Although the title of this film is indeed “Minority Report,” such a report doesn’t hold much weight while we’re watching the screen. A better title would have been “Action Movie Starring Tom Cruise Running Away From Things a Lot,” although then people might think it’s Mission Impossible instead. I can see why they chose “Minority Report” for the title after thinking about that.

Cruise plays John Anderton, the Chief on a squad of people working in the “pre-crime” division of the police. What is “pre-crime,” you ask? Well, there are three people who can see into the future, see people commuting murders, and it’s up to the cops of pre-crime to stop the murders from occurring. Premeditated murders appear days in advance, meaning they’re easy to stop. Murders of passion, however, are given fifteen, maybe twenty minutes. As a result, there aren’t premeditated murders any more, because the criminals have gotten too smart for that.

Our opening action scene involves such a murder that will take place. The vision comes in, John and his fellow cops go to stop it, although they only manage to at the last second. The people involved, both the potential murderer and the potential victims, are never heard from again. I hoped they’d make a later appearance, but this scene was all about showing us this technology, and how it can be used to save lives — even though the person caught had yet to commit a crime.

This is what these people do day after day, although at night, John is addicted to some sort of drug. See, his child died 6 years ago, and this is how he deals with it, I guess. His wife, Lara (Kathryn Morris) left him too, citing that every time she looked at him, she saw her son. I suppose that’s a good enough reason, although it seems to have broken poor John’s heart. We see him re-watching video files of her and their son, and it breaks our heart to see him wanting his family to go back to normal so badly. This is a great example of the many “show, don’t tell” moments in Minority Report. Because of this, and a couple of other segments, we care about John, and we’re not even being told to by him or other characters.

It’s unfortunate for him that the next case he gets just might be his last. The vision comes up, and it’s him pulling the trigger. He then goes on the run, because the people captured before they commit their crime get “haloed,” or as I like to call it, “zombified.” They get put in a chamber where they’re forced to sleep until their prison sentence — presumably a lifetime — is up. We get a shot of these prisoners all emerging from the floor, strapped to their tube, and it’s astonishing to see how many have been caught.

There’s one problem with the basic premise that I took issue with, although it didn’t affect my enjoyment all that much. We’re told the premeditated murders have visions days in advance, allowing them to be easily stopped. John’s murder is supposed to take place in 36 hours, meaning it is a premeditated one. But John’s never even heard of the victim’s name, and never made any plan to kill him. It can’t possibly be premeditation, and yet, that’s how everyone gets such an advance warning.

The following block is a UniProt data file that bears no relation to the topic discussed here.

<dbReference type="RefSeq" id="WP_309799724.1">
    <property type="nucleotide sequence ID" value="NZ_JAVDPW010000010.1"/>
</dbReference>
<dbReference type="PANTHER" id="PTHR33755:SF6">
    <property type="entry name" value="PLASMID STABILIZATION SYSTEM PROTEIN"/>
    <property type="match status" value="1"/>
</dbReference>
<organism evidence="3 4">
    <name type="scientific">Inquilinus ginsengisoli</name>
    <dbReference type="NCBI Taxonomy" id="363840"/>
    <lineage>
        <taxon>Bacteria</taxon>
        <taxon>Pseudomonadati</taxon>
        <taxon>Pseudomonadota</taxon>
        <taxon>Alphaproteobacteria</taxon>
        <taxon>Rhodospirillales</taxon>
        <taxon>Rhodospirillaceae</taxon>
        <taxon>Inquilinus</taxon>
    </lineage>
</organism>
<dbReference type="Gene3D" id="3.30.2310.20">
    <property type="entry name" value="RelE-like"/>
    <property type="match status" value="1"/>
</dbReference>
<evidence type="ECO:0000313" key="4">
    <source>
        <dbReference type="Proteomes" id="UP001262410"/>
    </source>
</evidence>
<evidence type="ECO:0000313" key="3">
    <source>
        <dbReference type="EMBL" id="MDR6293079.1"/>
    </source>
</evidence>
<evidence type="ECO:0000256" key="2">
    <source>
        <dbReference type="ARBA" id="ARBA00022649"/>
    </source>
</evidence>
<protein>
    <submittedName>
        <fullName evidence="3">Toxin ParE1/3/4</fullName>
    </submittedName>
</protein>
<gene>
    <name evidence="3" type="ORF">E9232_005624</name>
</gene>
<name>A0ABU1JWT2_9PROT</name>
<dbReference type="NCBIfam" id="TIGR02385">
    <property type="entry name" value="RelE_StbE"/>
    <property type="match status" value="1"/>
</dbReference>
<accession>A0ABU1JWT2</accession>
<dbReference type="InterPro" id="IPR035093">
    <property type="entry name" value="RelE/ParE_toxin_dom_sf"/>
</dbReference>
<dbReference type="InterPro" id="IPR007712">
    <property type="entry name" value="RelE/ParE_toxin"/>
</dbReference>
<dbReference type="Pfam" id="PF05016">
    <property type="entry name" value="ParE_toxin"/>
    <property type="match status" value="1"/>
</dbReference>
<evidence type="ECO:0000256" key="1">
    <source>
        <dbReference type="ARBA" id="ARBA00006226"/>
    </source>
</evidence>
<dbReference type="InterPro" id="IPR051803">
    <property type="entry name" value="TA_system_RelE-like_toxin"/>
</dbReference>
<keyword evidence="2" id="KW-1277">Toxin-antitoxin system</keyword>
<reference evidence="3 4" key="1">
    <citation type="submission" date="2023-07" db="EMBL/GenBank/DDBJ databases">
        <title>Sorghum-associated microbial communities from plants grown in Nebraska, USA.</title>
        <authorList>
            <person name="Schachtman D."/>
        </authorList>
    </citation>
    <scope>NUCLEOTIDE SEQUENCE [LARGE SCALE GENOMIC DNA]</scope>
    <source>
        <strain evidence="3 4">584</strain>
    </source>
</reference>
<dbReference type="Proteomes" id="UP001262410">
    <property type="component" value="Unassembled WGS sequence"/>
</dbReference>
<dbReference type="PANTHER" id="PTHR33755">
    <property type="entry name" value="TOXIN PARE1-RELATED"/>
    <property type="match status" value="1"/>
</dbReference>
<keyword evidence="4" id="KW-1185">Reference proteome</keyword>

That one little issue aside, I didn’t see many other problems with the plot, even if they’re undoubtedly there. We’re taken through a story with a lot of twists, particularly near the end, but instead of being confused, we have the same level of understanding as the characters. When a twist does occur, we don’t feel cheated by it, and I’ll admit that I didn’t see at least one of them coming.

If there’s one thing that definitely stands out, it’s the technology dreamed up for America in 2054. Even in just the first sequence, where John uses gloves and a magical screen to look at the visions, we see that the world has become quite an awesome place in regards to the technology that it offers us. In pretty much every scene, we see a new piece of shiny equipment that we want to play with or see more of.

However, such technology doesn’t get in the way of Minority Report having a very human feel. We care about the people in it, and even though it’s a sci-fi action movie, we never get away from the characters and what they’re feeling while jumping from hovercar to hovercar, or while they’re having their eyeballs replaced. Actually, in the latter, I was thinking more about how the people doing the procedure were feeling more than the patient, but the point still stands that I cared.

And even though it’s a very human movie, that doesn’t make the action less thrilling, or the story more intense. The tension builds and builds as we progress through the story, and this is helped along by a bunch of chase and fight scenes. Near the beginning, when John is first on the run, he’s being chased by an agent representing the Department of Justice (Colin Farrell), and it’s incredibly exciting. This is a long chase too, and it really shows how difficult it is to get away from the police. You can’t just turn a couple of corners and have them forget about you; instead, you need to run full-out for hours, while moving from place to place. You also have to outsmart them.

Minority Report is a really good sci-fi action film with a mind and with a lot of intense moments. The only real problem I had with it was how the main plot is set-up, but that’s quickly forgotten about when I realized that I was on the edge of my seat, eagerly anticipating each scene. Pretty much everything works here, and it’s an incredibly fun film to watch, thanks to the fantastic technology not getting in the way of its human element.